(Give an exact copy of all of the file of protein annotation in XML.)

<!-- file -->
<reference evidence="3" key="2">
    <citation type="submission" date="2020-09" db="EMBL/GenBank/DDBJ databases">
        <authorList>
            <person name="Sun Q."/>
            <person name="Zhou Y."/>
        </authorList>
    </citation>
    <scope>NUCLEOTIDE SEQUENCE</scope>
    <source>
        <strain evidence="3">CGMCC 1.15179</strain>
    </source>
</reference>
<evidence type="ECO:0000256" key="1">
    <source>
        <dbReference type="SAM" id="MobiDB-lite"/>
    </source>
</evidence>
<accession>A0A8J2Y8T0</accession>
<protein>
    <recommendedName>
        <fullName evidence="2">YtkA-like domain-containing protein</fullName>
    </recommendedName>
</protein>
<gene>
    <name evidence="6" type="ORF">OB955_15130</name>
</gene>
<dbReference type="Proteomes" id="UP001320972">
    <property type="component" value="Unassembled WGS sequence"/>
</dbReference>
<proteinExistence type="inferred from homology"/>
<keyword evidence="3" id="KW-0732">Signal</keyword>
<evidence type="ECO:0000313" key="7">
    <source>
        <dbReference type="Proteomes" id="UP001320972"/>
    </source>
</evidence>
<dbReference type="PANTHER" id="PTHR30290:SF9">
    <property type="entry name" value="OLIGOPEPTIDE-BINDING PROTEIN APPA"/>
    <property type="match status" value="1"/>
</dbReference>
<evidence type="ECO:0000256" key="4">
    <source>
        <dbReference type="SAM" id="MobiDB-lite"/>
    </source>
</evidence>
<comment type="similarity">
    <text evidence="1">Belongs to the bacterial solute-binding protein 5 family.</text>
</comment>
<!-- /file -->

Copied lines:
<reference evidence="3" key="2">
    <citation type="submission" date="2020-09" db="EMBL/GenBank/DDBJ databases">
        <authorList>
            <person name="Sun Q."/>
            <person name="Zhou Y."/>
        </authorList>
    </citation>
    <scope>NUCLEOTIDE SEQUENCE</scope>
    <source>
        <strain evidence="3">CGMCC 1.15179</strain>
    </source>
</reference>
<evidence type="ECO:0000256" key="1">
    <source>
        <dbReference type="SAM" id="MobiDB-lite"/>
    </source>
</evidence>
<accession>A0A8J2Y8T0</accession>
<protein>
    <recommendedName>
        <fullName evidence="2">YtkA-like domain-containing protein</fullName>
    </recommendedName>
</protein>
<gene>
    <name evidence="6" type="ORF">OB955_15130</name>
</gene>
<dbReference type="Proteomes" id="UP001320972">
    <property type="component" value="Unassembled WGS sequence"/>
</dbReference>
<proteinExistence type="inferred from homology"/>
<keyword evidence="3" id="KW-0732">Signal</keyword>
<evidence type="ECO:0000313" key="7">
    <source>
        <dbReference type="Proteomes" id="UP001320972"/>
    </source>
</evidence>
<dbReference type="PANTHER" id="PTHR30290:SF9">
    <property type="entry name" value="OLIGOPEPTIDE-BINDING PROTEIN APPA"/>
    <property type="match status" value="1"/>
</dbReference>
<evidence type="ECO:0000256" key="4">
    <source>
        <dbReference type="SAM" id="MobiDB-lite"/>
    </source>
</evidence>
<comment type="similarity">
    <text evidence="1">Belongs to the bacterial solute-binding protein 5 family.</text>
</comment>